A YouGov poll in early June found that 68% of those planning to vote leave agreed with the statement, ‘It’s wrong to rely too much on so-called experts and better to rely on ordinary people’. Joe Twyman, the polling organisation’s head of political and social research, told the Washington Post: ‘What we’re seeing is a rise in the number of people who are dissatisfied, disapproving, distrusting of political institutions, political parties, the establishment, the media and, wrapped up with that, the experts.’

Alan Knight, general manager for corporate responsibility at steel company ArcelorMittal, is concerned that an apparent willingness to ignore expert opinion could be damaging to the sustainability profession and efforts to address environmental and social issues: ‘The demise of the expert is really scary when a lot of what we do is about deep science.’

Panel members thought the seeming disregard for expert opinion came back to the issue of poor communication, in particular an inability to listen so that solutions to environment problems reflected people’s concerns. ‘We can sound arrogant when we tell people they must do this and they should do that, particularly if we do not know their personal circumstances,’ said Ceeney. ‘How can you tell a parent struggling to feed three children they must insulate their home? It may save them money in the long term but it is not their priority.’

Sustainability facilitator Penny Walker said the fault lines in the country exposed by the referendum indicated that people in some areas had failed to pay attention to those in others. ‘We need to get out and listen more,’ she said. Knight agreed that, if the profession is to be effective in changing people’s behaviour, its messages must be relevant and accessible.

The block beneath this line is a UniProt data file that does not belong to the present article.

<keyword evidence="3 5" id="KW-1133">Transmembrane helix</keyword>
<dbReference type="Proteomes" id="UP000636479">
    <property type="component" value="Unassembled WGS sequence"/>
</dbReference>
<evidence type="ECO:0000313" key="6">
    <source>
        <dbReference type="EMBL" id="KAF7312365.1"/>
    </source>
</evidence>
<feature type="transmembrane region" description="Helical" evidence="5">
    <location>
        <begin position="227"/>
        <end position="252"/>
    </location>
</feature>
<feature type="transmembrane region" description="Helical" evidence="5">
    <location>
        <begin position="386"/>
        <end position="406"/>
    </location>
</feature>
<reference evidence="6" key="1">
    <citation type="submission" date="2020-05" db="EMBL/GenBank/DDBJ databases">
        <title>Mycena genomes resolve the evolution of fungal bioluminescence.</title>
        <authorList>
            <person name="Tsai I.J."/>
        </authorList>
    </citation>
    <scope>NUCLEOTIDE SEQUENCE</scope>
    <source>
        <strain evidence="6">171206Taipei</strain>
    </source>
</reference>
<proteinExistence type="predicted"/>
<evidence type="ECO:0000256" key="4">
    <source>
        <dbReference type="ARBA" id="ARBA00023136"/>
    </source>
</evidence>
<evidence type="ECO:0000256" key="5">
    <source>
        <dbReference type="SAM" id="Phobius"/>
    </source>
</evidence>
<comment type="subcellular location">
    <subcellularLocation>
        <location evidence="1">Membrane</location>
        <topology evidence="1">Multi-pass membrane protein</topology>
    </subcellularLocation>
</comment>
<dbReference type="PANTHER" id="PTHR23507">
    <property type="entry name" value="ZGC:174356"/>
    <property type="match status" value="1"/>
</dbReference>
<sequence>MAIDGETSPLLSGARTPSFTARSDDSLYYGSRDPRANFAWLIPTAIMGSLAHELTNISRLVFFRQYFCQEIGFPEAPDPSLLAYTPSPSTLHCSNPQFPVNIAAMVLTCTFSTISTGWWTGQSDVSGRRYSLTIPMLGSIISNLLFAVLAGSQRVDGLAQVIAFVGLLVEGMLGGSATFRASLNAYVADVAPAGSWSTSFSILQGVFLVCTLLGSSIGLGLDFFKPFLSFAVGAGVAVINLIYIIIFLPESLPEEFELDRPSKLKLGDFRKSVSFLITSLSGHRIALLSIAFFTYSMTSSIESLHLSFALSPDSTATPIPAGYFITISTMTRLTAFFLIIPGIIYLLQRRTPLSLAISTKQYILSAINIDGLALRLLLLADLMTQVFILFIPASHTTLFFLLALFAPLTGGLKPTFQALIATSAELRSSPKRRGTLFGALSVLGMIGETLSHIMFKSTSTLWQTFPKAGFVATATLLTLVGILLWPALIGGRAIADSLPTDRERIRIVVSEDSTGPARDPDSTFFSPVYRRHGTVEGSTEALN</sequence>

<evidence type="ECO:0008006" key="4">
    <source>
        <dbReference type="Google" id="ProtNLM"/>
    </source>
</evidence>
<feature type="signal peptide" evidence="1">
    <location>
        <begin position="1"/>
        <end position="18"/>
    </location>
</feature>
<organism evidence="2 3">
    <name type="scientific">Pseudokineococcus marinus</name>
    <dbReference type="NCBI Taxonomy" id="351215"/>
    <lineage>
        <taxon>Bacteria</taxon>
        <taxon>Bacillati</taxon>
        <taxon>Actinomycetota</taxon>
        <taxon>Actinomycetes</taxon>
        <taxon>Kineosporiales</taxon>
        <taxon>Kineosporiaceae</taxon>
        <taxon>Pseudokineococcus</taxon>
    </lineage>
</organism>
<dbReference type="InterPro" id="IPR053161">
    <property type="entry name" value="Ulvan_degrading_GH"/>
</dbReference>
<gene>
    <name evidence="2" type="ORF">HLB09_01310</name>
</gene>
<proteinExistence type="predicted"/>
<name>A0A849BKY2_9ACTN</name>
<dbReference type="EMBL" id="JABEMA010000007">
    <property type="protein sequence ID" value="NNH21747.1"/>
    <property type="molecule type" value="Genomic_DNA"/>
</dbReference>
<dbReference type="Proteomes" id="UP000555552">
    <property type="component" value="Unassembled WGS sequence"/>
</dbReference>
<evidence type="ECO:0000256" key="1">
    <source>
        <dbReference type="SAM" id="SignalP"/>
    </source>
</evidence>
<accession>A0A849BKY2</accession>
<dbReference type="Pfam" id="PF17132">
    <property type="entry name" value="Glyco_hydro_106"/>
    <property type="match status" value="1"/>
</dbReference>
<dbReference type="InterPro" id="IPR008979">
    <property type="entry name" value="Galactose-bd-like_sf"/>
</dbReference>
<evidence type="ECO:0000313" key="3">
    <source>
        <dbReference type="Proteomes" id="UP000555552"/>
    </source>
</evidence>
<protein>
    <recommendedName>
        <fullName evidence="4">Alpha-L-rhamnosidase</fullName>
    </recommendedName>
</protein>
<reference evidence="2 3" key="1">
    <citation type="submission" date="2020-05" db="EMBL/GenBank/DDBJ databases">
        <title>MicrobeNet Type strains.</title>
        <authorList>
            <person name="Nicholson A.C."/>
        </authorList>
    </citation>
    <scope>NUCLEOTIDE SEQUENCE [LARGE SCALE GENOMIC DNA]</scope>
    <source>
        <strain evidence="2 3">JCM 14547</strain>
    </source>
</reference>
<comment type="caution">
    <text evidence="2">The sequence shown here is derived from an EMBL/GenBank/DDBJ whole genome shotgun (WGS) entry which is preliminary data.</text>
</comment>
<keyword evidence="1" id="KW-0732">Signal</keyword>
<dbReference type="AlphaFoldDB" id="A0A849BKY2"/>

Environmentalists had to overcome the ‘so-what test’, said Ceeney, when an expert offered advice. She gave the example of a doctor recommending that a patient loses weight to avoid developing Type 2 diabetes, but is ignored because the benefits are not immediately visible or the initial pain is too great. ‘It’s the same with solving environmental issues. We point out the problems and expect people to act. But if the costs outweigh the benefits or the payback is too far away they’ll turn a blind eye.’

Sunny Pawar, founder of consultancy Green Collar, said practitioners had to improve their portrayal of the ‘big picture’. ‘Often we focus on one aspect of the agenda because that’s our specialism and people struggle to understand the relevance. We need to show where that knowledge fits with the wider scheme of things and how many issues are linked.’

The panel identified two factors that sometimes hindered whether expert voices were heard above the general noise that accompanies issues such as climate change. The broadcast media’s desire for what it perceives as balance was one. Knight said such coverage often created a false debate about the science, and that spread confusion. Attributing scientists and campaigners the same status when debating the science of climate change was criticised in a report in 2014 from the House of Commons’ Science and Technology Committee: ‘Some editors appear to be particularly poor at determining the level of scientific expertise of contributors in debates, putting up lobbyists against top scientists as though their arguments on the science carry equal weight.’

Peter Sharratt, head of strategic consulting at WSP|Parsons Brinckerhoff, said arguments about the science made people switch off.